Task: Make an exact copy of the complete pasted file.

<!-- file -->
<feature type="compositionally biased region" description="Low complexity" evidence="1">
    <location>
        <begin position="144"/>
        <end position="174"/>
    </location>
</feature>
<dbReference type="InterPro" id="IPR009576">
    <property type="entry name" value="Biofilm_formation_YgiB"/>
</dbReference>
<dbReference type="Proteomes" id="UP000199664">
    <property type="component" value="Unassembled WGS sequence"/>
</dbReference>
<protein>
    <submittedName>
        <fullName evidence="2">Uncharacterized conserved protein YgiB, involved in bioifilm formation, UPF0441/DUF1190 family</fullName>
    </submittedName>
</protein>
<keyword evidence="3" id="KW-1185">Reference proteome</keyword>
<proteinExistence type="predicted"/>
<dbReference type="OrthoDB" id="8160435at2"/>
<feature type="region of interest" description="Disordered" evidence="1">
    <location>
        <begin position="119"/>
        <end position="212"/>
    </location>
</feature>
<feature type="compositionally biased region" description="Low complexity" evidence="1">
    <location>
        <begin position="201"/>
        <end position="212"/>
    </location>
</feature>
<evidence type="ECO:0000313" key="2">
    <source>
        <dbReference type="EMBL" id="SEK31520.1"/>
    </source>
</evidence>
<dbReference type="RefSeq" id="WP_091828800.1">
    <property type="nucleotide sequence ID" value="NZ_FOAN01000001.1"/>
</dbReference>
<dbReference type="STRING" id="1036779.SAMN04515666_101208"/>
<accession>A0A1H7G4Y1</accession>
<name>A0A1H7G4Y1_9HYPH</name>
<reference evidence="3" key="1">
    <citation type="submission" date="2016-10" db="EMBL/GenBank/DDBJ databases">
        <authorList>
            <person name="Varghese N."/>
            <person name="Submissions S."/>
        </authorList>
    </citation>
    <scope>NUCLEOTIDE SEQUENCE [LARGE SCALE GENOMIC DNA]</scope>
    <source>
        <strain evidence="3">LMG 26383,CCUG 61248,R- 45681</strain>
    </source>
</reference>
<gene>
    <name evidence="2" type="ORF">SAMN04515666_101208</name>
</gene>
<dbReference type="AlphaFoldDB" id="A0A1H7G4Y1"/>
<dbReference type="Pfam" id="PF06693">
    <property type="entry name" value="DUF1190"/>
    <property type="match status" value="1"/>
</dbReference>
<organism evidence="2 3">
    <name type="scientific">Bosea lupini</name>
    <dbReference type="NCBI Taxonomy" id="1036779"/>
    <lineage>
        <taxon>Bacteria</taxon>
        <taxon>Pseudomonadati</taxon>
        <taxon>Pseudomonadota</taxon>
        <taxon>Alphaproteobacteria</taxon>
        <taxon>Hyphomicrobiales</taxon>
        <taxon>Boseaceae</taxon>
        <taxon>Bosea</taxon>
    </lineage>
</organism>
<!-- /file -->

<feature type="compositionally biased region" description="Low complexity" evidence="1">
    <location>
        <begin position="144"/>
        <end position="174"/>
    </location>
</feature>
<dbReference type="InterPro" id="IPR009576">
    <property type="entry name" value="Biofilm_formation_YgiB"/>
</dbReference>
<dbReference type="Proteomes" id="UP000199664">
    <property type="component" value="Unassembled WGS sequence"/>
</dbReference>
<protein>
    <submittedName>
        <fullName evidence="2">Uncharacterized conserved protein YgiB, involved in bioifilm formation, UPF0441/DUF1190 family</fullName>
    </submittedName>
</protein>
<keyword evidence="3" id="KW-1185">Reference proteome</keyword>
<proteinExistence type="predicted"/>
<dbReference type="OrthoDB" id="8160435at2"/>
<feature type="region of interest" description="Disordered" evidence="1">
    <location>
        <begin position="119"/>
        <end position="212"/>
    </location>
</feature>
<feature type="compositionally biased region" description="Low complexity" evidence="1">
    <location>
        <begin position="201"/>
        <end position="212"/>
    </location>
</feature>
<evidence type="ECO:0000313" key="2">
    <source>
        <dbReference type="EMBL" id="SEK31520.1"/>
    </source>
</evidence>
<dbReference type="RefSeq" id="WP_091828800.1">
    <property type="nucleotide sequence ID" value="NZ_FOAN01000001.1"/>
</dbReference>
<dbReference type="STRING" id="1036779.SAMN04515666_101208"/>
<accession>A0A1H7G4Y1</accession>
<name>A0A1H7G4Y1_9HYPH</name>
<reference evidence="3" key="1">
    <citation type="submission" date="2016-10" db="EMBL/GenBank/DDBJ databases">
        <authorList>
            <person name="Varghese N."/>
            <person name="Submissions S."/>
        </authorList>
    </citation>
    <scope>NUCLEOTIDE SEQUENCE [LARGE SCALE GENOMIC DNA]</scope>
    <source>
        <strain evidence="3">LMG 26383,CCUG 61248,R- 45681</strain>
    </source>
</reference>
<gene>
    <name evidence="2" type="ORF">SAMN04515666_101208</name>
</gene>
<dbReference type="AlphaFoldDB" id="A0A1H7G4Y1"/>
<dbReference type="Pfam" id="PF06693">
    <property type="entry name" value="DUF1190"/>
    <property type="match status" value="1"/>
</dbReference>
<organism evidence="2 3">
    <name type="scientific">Bosea lupini</name>
    <dbReference type="NCBI Taxonomy" id="1036779"/>
    <lineage>
        <taxon>Bacteria</taxon>
        <taxon>Pseudomonadati</taxon>
        <taxon>Pseudomonadota</taxon>
        <taxon>Alphaproteobacteria</taxon>
        <taxon>Hyphomicrobiales</taxon>
        <taxon>Boseaceae</taxon>
        <taxon>Bosea</taxon>
    </lineage>
</organism>